Also growing in a hydrangea, Clematis Sir Trevor Lawrence, hybridized at the same time as Duchess of Albany, has a much darker pink color with purplish stripes (which unfortunately don’t show up well in this photo).

Clematis Sir Trevor Lawrence

Clematis Sir Trevor Lawrence

Clematis Lady Bird Johnson

The last of the August bloomers I’ll show you today is Clematis Lady Bird Johnson, another Clematis texensis hybrid. In spite of a tendency toward powdery mildew (along with a few other clematis with texensis in their backgrounds), its blossoms are gorgeous with really long stamens.

Clematis Lady Bird Johnson

Clematis Lady Bird Johnson

We’ll see what September brings. One thing I know for sure is in store for me in September is a whole lot of clematis planting! Just yesterday I counted up the pots of clematis that have settled themselves in my potting area and came up with a daunting 23. Yikes! Where oh where will I plant them all?

Clematis of the Month for July

Close-Up of Clematis Sizaia Ptitsa

Close-Up of Clematis Sizaia Ptitsa

My life has been crazy in recent weeks, preventing me from posting for a while. So now I have to play catch up.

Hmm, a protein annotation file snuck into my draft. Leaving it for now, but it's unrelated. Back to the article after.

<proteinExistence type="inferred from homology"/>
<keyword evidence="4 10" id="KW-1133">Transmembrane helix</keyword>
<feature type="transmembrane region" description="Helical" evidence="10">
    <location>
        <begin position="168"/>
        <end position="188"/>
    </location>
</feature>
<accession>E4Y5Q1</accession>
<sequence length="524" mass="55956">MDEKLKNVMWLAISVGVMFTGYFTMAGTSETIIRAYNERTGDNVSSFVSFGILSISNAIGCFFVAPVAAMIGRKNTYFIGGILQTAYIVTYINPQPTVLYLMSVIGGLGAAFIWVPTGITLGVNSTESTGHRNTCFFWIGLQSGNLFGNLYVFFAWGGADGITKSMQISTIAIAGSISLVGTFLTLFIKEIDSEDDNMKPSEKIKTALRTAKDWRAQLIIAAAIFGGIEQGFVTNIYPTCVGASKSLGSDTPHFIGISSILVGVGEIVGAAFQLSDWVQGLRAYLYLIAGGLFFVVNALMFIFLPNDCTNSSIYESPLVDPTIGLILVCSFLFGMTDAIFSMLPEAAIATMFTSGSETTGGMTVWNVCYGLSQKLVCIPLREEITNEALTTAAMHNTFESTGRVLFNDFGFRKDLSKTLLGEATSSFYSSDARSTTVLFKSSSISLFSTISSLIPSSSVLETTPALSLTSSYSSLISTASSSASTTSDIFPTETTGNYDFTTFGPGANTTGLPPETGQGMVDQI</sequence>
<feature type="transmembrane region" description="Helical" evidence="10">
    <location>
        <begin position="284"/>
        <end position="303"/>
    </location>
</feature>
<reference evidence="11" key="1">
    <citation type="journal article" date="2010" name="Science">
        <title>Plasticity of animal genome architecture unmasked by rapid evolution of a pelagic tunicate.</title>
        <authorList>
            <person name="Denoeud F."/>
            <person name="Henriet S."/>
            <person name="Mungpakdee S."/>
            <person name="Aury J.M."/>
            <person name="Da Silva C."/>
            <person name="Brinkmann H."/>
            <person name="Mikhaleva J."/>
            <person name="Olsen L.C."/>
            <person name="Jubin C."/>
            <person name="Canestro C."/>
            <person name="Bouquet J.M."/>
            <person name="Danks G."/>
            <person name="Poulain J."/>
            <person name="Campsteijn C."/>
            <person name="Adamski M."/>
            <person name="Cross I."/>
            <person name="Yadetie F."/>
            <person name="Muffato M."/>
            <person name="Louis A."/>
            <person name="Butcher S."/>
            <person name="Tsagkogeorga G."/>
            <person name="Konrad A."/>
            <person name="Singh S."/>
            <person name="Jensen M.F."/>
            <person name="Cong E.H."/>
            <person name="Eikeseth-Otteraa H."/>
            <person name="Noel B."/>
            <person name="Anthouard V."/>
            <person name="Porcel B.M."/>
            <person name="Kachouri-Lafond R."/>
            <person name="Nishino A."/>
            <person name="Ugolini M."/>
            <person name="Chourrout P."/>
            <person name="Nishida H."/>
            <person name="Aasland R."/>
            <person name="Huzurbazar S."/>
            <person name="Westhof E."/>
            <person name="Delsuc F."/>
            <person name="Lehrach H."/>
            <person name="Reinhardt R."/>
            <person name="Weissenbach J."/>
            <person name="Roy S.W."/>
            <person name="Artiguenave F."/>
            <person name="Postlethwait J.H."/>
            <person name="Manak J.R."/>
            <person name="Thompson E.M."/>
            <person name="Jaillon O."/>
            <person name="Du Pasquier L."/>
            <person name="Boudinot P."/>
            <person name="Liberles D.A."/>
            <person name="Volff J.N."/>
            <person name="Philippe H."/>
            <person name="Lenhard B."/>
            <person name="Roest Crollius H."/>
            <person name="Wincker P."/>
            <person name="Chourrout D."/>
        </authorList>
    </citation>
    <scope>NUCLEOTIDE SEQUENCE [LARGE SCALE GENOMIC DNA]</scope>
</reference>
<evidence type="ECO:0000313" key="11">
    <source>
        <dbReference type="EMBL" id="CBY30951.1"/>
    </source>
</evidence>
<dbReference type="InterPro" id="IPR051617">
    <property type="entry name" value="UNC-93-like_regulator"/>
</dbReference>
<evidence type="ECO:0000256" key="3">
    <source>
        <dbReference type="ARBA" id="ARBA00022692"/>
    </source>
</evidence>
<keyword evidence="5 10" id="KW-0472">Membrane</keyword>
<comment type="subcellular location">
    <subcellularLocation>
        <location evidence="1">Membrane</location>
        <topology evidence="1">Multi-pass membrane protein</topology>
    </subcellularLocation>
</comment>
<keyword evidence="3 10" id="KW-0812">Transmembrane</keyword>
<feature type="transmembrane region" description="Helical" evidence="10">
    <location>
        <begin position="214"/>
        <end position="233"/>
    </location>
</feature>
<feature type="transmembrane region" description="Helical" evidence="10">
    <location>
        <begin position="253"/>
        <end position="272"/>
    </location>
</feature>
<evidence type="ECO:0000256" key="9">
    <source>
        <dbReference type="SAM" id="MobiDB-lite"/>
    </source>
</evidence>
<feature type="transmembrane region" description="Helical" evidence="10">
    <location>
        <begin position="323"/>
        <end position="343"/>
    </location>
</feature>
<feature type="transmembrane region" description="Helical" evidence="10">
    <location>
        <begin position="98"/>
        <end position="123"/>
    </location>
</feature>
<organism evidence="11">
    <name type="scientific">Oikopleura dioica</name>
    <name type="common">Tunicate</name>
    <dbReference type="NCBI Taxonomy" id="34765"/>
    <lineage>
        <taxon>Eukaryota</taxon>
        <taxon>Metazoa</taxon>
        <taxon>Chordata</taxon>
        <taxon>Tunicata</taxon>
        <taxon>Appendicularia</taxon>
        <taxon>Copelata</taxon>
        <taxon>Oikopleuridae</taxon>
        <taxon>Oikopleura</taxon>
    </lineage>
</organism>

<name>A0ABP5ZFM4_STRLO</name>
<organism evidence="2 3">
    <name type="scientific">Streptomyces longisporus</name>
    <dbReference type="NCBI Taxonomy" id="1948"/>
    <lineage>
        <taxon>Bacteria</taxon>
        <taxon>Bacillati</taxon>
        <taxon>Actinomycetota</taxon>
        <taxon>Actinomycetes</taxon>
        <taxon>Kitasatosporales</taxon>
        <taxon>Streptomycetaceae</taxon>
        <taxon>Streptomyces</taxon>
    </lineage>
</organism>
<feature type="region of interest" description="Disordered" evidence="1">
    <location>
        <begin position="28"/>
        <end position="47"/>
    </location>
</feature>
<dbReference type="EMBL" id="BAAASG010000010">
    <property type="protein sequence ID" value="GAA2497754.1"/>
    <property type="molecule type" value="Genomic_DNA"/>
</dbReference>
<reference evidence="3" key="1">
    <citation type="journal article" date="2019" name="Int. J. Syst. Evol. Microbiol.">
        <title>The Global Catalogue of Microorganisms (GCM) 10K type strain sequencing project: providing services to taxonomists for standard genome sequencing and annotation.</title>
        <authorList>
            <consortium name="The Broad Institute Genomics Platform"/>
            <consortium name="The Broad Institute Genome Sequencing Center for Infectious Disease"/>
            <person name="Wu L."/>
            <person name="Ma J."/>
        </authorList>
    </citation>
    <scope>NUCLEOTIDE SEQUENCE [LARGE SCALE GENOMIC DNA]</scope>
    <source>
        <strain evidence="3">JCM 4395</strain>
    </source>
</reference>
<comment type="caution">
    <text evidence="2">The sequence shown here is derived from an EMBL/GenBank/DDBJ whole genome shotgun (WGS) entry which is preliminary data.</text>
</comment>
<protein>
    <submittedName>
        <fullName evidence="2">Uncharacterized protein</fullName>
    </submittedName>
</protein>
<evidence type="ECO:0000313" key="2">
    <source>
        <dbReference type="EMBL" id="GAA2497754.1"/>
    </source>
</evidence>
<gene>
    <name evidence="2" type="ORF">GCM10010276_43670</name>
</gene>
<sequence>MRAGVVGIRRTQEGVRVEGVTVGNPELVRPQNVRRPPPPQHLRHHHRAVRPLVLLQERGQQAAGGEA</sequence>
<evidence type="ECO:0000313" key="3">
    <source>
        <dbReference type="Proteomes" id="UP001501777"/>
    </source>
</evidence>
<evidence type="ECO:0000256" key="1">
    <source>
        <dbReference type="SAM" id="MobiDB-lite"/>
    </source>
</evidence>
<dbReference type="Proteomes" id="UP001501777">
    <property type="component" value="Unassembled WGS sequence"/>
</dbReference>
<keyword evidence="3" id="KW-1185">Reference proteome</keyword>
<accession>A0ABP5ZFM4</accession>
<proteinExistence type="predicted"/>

Choosing the Clematis of the Month in my July garden was not an easy task. But I was up to job and, Ta DAAAAA, it’s Clematis Sizaia Ptitsa. Saying Slice of Pizza comes close to the true pronunciation for those of us who can’t wrap our tongues around the Russian name of this lovely blue clematis. It’s what I like to call a lounger — it doesn’t actually climb, but rathers lounges about on whatever support presents itself. You can see what I mean in the photo below, which shows this clematis adorning the ground at the front of the garden, as well as working it’s way through the yellow-leaved Choisya ‘Sundance’ and the white and fragrant Nicotiana sylvestrus. Check out the close-up above, too.  This beautiful clematis bloomed voraciously in my July garden in spite of a drought. I do water my clems, but they can definitely feel the difference between watering and rain. Clematis Sizaia Ptitsa is still going strong now, in the second week of August.

Clematis Sizaia Ptitsa lounging about

Clematis Sizaia Ptitsa lounging about

 

July Runners’ Up in My Garden